U.S. stock futures, Chinese shares slip amid Sino-U.S. tensions, oil falters
Shares struggled and the yen gained on Wednesday, with markets in China faltering on their return from a long holiday as investors fretted over Sino-U.S. tensions, while oil ended an extended winning streak on oversupply risks amid weak demand.
Wall Street futures turned negative after starting higher, with E-minis for the S&P500 ESc1 off 0.3%.
China, opening for the first time since Thursday, started on the backfoot with the blue-chip index .CSI300 down 0.6%. Australian shares skidded 0.8%.
“There is a distinct risk-off tone to greet China coming back from holiday,” said Stephen Innes, chief global markets strategist at AxiCorp.
“With Trump and the company still on the Wuhan Lab rampage, traders are incredibly cautious this morning, weighing all the possible China responses. And the one that would hurt the most would be for China to reduce imports of U.S. oil.”
Global financial markets have been caught this month between grim economic figures and worries about worsening U.S.-China relations, and optimism over easing COVID-19 lockdowns in many countries.
U.S. President Donald Trump has repeatedly taken aim at China as the source of the pandemic and warned that it would be held to account.
On Tuesday, he urged China to be transparent about the origins of the novel coronavirus that has killed more than a quarter of a million people worldwide since it started in the Chinese city of Wuhan late last year.
Elsewhere, Hong Kong’s Hang Seng index .HSI added 0.7% while South Korea’s KOSPI was also upbeat, rising 1%. Japanese markets were closed for a public holiday.
That left MSCI’s broadest index of Asia Pacific shares outside of Japan .MIAPJ0000PUS up 0.3% in relatively light volumes.
On Wall Street overnight, the S&P 500 pared earlier gains after U.S. Federal Reserve Vice Chair Richard Clarida warned that economic data would get much worse before getting better.
In currencies, the yen scaled a three-year high against the euro and a seven-week peak on the dollar on Wednesday, after a court decision challenging German participation in Europe’s stimulus program and worries about a bumpy global recovery spooked investors. [FRX/]
Germany’s highest court on Tuesday gave the European Central Bank three months to justify purchases under its bond-buying programme, or lose the Bundesbank as a participant in a scheme aimed at cushioning the economic blow from the coronavirus.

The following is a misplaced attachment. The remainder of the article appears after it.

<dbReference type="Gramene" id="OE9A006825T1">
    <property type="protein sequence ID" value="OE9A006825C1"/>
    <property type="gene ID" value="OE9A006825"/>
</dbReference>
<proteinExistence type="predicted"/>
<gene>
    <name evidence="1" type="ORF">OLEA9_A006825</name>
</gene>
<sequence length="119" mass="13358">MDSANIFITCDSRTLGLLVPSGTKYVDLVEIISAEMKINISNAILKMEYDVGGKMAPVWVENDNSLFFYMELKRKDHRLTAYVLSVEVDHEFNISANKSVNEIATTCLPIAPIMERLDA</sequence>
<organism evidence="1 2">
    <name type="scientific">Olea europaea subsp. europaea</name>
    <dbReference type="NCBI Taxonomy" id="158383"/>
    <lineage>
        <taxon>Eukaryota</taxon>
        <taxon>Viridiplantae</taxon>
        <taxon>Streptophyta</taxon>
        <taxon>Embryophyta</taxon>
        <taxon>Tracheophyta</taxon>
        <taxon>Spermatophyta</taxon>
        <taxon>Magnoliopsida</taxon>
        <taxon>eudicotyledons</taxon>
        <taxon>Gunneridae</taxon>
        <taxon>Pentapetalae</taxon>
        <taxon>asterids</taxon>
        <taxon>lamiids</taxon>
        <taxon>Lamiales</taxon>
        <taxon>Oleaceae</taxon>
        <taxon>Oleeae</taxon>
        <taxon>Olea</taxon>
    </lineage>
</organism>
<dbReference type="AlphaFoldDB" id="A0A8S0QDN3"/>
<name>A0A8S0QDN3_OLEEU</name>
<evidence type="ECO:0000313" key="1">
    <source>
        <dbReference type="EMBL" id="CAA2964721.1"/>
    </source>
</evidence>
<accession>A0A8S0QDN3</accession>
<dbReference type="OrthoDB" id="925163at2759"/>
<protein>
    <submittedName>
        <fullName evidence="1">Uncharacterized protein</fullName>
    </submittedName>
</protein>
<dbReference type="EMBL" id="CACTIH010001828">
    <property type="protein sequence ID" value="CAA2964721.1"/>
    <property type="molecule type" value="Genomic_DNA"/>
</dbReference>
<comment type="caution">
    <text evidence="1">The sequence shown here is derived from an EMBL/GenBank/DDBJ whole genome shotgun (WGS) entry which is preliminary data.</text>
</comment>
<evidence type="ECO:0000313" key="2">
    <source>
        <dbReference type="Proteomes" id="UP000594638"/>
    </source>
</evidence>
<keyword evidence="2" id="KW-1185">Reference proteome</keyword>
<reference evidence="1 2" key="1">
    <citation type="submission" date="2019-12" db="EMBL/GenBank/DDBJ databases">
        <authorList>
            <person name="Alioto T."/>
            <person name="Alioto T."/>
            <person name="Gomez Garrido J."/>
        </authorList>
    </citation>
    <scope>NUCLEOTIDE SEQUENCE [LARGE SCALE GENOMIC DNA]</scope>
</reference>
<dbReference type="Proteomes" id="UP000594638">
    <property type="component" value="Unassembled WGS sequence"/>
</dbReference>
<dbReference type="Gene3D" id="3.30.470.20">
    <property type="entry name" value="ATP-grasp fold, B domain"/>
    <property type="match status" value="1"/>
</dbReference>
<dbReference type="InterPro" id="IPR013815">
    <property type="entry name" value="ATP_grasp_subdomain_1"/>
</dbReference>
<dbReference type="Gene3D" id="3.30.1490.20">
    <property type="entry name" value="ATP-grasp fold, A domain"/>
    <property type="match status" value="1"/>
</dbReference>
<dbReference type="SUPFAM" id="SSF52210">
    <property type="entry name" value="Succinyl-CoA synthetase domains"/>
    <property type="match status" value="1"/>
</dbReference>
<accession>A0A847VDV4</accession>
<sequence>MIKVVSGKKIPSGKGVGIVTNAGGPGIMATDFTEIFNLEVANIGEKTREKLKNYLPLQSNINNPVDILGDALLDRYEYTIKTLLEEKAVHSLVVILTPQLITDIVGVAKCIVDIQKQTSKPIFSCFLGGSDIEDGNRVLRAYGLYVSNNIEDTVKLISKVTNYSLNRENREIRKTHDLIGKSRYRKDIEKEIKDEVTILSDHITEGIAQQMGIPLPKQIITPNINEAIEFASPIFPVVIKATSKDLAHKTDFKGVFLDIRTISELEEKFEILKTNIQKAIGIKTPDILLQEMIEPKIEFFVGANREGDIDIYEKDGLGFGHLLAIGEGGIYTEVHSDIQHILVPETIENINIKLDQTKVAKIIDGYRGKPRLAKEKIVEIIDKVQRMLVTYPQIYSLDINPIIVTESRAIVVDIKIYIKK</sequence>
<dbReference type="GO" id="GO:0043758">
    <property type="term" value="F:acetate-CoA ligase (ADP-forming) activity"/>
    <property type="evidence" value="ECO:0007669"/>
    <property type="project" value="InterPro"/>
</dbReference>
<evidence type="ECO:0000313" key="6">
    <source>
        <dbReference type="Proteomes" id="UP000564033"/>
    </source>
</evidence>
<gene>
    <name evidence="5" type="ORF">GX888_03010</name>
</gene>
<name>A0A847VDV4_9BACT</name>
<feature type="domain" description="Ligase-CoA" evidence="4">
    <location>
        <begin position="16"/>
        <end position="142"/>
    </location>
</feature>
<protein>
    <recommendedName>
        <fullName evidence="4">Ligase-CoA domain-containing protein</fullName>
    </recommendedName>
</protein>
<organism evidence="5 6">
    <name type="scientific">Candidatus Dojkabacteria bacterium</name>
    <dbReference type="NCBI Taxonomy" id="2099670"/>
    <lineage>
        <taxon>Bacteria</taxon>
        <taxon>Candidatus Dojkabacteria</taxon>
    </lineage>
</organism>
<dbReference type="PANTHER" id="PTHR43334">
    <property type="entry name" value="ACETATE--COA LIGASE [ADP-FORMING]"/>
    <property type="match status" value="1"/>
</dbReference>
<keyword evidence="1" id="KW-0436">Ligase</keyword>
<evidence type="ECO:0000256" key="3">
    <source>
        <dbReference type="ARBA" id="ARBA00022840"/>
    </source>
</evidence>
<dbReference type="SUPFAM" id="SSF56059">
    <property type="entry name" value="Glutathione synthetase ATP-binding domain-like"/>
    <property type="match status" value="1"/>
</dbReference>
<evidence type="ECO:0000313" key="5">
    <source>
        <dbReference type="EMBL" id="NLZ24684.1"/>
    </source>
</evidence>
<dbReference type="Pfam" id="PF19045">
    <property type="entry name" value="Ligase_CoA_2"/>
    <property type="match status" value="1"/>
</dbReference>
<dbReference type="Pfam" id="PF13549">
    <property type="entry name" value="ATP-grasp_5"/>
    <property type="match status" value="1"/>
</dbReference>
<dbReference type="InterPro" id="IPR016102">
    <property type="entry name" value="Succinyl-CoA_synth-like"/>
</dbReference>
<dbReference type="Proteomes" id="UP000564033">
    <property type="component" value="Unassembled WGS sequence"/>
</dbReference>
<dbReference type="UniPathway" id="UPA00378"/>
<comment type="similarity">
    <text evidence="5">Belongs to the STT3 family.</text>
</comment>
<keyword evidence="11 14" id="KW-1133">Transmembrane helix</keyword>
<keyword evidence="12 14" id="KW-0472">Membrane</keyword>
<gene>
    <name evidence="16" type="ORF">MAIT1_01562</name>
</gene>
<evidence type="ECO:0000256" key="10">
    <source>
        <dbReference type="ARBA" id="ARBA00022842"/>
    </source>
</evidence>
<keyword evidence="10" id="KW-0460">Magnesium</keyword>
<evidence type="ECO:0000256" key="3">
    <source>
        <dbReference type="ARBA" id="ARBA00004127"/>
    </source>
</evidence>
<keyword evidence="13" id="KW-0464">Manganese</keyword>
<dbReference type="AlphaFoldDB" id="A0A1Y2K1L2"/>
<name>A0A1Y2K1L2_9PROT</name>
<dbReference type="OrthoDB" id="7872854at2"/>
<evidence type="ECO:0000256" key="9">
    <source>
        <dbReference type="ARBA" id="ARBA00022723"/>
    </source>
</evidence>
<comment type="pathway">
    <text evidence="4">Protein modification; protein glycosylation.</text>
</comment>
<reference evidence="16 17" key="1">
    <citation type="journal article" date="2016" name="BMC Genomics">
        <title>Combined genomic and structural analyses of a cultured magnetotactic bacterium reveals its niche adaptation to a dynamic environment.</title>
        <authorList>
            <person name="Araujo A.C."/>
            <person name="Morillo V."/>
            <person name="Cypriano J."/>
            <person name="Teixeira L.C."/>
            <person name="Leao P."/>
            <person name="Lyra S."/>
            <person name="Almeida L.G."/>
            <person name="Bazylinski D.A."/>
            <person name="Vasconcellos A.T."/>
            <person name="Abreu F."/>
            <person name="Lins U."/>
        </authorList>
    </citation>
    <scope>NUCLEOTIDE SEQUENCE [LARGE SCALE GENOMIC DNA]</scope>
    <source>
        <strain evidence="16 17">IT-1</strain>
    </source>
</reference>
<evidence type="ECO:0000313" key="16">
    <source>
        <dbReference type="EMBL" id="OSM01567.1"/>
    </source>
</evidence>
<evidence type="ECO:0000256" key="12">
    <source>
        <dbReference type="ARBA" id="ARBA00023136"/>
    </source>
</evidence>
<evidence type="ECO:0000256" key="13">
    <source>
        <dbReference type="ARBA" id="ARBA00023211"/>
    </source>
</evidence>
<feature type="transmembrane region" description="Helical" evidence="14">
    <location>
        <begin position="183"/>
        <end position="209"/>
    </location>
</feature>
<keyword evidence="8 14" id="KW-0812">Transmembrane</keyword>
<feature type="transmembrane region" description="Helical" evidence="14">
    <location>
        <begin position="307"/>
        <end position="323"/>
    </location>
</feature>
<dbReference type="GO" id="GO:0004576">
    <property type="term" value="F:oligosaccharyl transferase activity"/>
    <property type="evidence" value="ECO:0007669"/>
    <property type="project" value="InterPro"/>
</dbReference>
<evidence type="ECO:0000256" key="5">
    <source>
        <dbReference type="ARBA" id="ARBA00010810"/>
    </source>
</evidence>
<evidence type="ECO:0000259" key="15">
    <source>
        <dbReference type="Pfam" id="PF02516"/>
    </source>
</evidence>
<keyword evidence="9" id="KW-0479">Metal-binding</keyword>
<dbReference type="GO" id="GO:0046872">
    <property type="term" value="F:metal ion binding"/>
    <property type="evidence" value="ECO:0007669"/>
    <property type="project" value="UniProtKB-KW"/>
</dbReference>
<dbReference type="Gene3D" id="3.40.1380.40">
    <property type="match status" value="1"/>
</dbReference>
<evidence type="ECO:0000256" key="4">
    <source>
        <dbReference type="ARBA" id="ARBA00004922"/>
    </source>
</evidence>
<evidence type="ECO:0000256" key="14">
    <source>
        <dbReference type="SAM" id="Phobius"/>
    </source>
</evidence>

The euro EUR= hit a one-week low of $1.0826 overnight and slumped to a three-year trough of 115.09 yen EURJPY= in Asia, as traders fretted about both the scheme and the euro’s future.
The safe-haven yen JPY= cracked through resistance against the dollar to hit a seven-week high of 106.20. The Aussie AUD=D3 and kiwi NZD=D3 slipped slightly on the greenback, though held above 64 cents and 60 cents respectively. The pound GBP= was steady at $1.2431.
The dollar index =USD was flat at 99.810.
Traders will keep an eye for the ADP National Employment Report of private U.S. payrolls on Wednesday. It could foretell the damage to be revealed on Friday in the official U.S. government measure of jobs in April, estimated to show nearly 22 million jobs were lost last month.
In commodities, U.S. crude futures CLc1 slipped 6 cents to $24.5 a barrel after five straight sessions of gains while Brent crude LCOc1 was flat at $30.97. [O/R]
Oil prices had gained recently as European and Asian countries had ended their lockdowns to halt the coronavirus spread and as producers had axed supply after the demand crunch.
But analysts cautioned the rebalancing of the market would be choppy.
“We’re talking about normalisation of supply and demand but we’ve got a long way to go,” said Lachlan Shaw, National Australia Bank’s head of commodity strategy.
“There are a lot of supply cuts that have come through. That combined with some early signs of demand lifting has meant the rate of inventory build is slowing.”
Spot gold XAU= eased 0.2% to $1,702 an ounce.